Recent days and months have been filled with difficult conversations between ag bankers and their clients. Farmers of all stripes have been struggling for months, while banks large and small are trying to figure out how best to continue to serve them. In many cases, it can be difficult to see how some of these farm businesses are going to come out the other side and return to profitability and (dare I say) bankability.
Farmers are longing to get back to profitability and feeling good about their life's work. But what if coming out the other side is not in the cards for one of your farm clients? What if the bank has done all that can be done? What if an unforeseen opportunity (such as an interested buyer or other employment) appears and leads the farmer to contemplate life after farming? What if, on a personal and family level, they're just plain tired of the battle?
What happens when a combination of simple math, outside forces, and soul-searching leads a farmer to make the decision to leave the business? That is a question that can be filled with emotion, pain, or even something near heresy.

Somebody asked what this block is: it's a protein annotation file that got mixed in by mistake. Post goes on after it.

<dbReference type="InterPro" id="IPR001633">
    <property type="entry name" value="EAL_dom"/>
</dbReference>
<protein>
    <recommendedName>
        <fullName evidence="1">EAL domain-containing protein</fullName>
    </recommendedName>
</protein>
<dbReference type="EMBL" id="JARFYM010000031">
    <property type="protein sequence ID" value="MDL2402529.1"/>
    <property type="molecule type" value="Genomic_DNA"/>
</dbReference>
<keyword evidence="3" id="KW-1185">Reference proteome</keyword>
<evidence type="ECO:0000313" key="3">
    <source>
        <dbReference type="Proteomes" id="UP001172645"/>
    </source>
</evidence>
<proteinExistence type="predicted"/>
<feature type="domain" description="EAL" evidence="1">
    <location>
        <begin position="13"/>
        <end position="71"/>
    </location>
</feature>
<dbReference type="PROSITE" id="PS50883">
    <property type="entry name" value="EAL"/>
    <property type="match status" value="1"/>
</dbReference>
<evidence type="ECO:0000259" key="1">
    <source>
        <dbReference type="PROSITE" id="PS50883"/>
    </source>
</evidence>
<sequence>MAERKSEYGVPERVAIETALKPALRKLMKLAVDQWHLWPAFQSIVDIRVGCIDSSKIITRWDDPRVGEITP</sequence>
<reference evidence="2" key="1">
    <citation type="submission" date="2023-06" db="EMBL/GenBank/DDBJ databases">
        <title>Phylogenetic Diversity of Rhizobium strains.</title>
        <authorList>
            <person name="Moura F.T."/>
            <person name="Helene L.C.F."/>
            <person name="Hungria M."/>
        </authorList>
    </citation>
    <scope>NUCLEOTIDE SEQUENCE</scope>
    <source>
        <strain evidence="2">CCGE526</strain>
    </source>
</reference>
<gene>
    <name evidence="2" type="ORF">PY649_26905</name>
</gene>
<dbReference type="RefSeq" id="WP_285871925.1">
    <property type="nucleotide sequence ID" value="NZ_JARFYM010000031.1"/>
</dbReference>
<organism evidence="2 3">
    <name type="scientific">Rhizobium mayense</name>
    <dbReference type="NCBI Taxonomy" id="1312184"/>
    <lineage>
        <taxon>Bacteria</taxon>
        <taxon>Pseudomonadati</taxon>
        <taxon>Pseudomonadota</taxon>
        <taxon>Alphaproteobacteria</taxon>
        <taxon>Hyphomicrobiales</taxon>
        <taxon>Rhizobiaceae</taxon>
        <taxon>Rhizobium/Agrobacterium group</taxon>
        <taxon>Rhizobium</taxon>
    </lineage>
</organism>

Many of our farmers have spent decades working hard, running a successful business, and earning their way to a balance sheet that is full of equity and wealth. Taking the next logical step to sell some assets and/or leave the business should be regarded as nothing but opportunity: an opportunity to "cash in" and reap the rewards of their commitment; opportunity to have flexibility going into the next stage of life; and perhaps best of all, an opportunity to help the next generation of farmers, be it as an advisor to their own family or providing another young farmer with a chance to get started.
One thing it is NOT is a failure... but for a farmer going through this transition, that may be very difficult to see. Encouragement from someone they know and trust can make a difference.
In this situation, farmers will need someone to help them through the decision-making process. They will need someone with experience and connections in the local farm community to help facilitate some of their transactions. They will need personal support, and they will definitely need the understanding ear of a person they trust. Hopefully, their local ag banker dutifully and happily filled those roles through the years that they were farming… it should be our goal to make sure that they can continue to trust us and our banks to support them during and after this most difficult transition.
Towns is senior vice president, agricultural lending at DMB Community Bank, DeForest and a member of the 2018-2019 WBA Agricultural Bankers Section Board.